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Notes from the Underground

VI
... Somewhere behind a screen a clock began wheezing, as though oppressed
by something, as though someone were strangling it. After an unnaturally
prolonged wheezing there followed a shrill, nasty, and as it were unexpectedly
rapid, chime--as though someone were suddenly jumping forward. It struck two. I
woke up, though I had indeed not been asleep but lying half-conscious.
It was almost completely dark in the narrow, cramped, low-pitched room,
cumbered up with an enormous wardrobe and piles of cardboard boxes and all
sorts of frippery and litter. The candle end that had been burning on the table
was going out and gave a faint flicker from time to time. In a few minutes there
would be complete darkness.
I was not long in coming to myself; everything came back to my mind at once,
without an effort, as though it had been in ambush to pounce upon me again.
And, indeed, even while I was unconscious a point seemed continually to remain
in my memory unforgotten, and round it my dreams moved drearily. But strange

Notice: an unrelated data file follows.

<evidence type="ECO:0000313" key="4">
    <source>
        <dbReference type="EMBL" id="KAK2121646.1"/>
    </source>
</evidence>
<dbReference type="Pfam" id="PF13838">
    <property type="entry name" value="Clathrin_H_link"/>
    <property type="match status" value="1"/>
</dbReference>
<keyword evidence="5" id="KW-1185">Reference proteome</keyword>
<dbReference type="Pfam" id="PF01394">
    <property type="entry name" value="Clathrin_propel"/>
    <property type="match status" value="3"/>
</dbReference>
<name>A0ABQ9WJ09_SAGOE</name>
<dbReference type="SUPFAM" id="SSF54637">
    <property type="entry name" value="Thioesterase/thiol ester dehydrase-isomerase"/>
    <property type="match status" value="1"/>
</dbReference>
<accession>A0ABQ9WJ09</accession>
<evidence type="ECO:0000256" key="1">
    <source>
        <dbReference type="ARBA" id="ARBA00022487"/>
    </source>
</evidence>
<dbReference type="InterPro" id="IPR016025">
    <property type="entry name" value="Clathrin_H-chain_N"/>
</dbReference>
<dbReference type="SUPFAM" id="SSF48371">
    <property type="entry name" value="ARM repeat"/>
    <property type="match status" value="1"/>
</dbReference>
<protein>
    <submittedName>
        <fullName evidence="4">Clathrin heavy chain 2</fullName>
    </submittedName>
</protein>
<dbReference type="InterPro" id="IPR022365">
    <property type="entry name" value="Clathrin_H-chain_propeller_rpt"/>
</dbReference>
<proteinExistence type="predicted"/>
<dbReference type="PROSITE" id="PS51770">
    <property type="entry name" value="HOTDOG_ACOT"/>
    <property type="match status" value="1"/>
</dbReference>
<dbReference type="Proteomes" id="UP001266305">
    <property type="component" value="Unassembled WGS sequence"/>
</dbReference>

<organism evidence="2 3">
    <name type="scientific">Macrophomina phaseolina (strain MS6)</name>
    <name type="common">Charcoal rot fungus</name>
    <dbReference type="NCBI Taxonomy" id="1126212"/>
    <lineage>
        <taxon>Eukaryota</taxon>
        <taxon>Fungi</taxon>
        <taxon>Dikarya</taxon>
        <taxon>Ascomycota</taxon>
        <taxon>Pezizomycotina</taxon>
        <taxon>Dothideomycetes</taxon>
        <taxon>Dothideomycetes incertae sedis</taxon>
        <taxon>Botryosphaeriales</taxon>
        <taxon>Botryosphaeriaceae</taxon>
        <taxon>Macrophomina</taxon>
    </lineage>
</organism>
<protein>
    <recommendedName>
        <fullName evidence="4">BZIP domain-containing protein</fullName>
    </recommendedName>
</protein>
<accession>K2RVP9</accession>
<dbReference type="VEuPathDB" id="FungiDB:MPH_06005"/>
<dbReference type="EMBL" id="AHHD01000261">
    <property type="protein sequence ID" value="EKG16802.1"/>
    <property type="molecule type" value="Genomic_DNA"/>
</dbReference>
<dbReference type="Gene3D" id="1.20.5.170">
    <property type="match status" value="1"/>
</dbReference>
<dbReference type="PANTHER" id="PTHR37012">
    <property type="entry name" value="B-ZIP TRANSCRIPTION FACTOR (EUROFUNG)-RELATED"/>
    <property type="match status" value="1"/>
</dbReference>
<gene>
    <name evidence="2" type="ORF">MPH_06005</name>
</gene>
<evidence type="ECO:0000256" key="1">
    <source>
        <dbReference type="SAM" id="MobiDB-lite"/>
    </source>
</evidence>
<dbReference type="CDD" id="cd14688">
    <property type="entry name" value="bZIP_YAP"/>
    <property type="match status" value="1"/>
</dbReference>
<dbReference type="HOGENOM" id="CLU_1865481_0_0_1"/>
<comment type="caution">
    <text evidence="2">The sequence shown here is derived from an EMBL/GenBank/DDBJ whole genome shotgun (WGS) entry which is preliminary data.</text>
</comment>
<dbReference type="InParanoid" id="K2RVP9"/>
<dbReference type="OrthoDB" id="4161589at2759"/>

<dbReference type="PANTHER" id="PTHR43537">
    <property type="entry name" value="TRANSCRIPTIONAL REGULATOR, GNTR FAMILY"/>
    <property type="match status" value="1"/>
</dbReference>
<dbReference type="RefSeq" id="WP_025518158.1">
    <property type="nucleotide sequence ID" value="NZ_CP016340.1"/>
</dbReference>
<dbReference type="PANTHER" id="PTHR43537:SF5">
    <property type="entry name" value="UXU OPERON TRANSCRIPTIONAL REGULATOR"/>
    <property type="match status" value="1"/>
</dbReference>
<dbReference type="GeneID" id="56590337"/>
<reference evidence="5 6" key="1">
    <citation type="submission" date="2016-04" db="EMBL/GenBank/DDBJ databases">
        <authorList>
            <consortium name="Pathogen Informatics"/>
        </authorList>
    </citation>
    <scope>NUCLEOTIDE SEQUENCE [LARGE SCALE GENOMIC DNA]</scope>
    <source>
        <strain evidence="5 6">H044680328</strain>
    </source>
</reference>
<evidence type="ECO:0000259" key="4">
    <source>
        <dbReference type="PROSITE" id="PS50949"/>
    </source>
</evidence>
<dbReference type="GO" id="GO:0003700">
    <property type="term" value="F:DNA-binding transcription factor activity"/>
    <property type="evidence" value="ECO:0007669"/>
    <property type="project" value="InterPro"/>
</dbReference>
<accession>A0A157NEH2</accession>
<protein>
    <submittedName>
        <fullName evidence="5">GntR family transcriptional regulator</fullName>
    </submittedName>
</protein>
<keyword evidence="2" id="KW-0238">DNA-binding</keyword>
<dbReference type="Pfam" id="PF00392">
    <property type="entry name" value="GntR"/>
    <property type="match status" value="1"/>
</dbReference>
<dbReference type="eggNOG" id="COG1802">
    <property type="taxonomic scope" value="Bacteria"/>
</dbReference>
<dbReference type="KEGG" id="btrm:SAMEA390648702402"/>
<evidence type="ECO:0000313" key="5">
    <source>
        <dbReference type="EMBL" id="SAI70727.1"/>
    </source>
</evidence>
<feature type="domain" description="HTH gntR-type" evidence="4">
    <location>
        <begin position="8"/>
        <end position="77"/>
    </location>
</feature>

to say, everything that had happened to me in that day seemed to me now, on
waking, to be in the far, far away past, as though I had long, long ago lived all
that down.
My head was full of fumes. Something seemed to be hovering over me, rousing
me, exciting me, and making me restless. Misery and spite seemed surging up in
me again and seeking an outlet. Suddenly I saw beside me two wide open eyes
scrutinising me curiously and persistently. The look in those eyes was coldly
detached, sullen, as it were utterly remote; it weighed upon me.
A grim idea came into my brain and passed all over my body, as a horrible
sensation, such as one feels when one goes into a damp and mouldy cellar.
There was something unnatural in those two eyes, beginning to look at me only
now. I recalled, too, that during those two hours I had not said a single word to
this creature, and had, in fact, considered it utterly superfluous; in fact, the
silence had for some reason gratified me. Now I suddenly realised vividly the
hideous idea-- revolting as a spider--of vice, which, without love, grossly and
shamelessly begins with that in which true love finds its consummation. For a
long time we gazed at each other like that, but she did not drop her eyes before
mine and her expression did not change, so that at last I felt uncomfortable.
"What is your name?" I asked abruptly, to put an end to it.
"Liza," she answered almost in a whisper, but somehow far from graciously, and
she turned her eyes away.
I was silent.
"What weather! The snow ... it's disgusting!" I said, almost to myself, putting my
arm under my head despondently, and gazing at the ceiling.
She made no answer. This was horrible.
"Have you always lived in Petersburg?" I asked a minute later, almost angrily,
turning my head slightly towards her.
"No."
"Where do you come from?"
 
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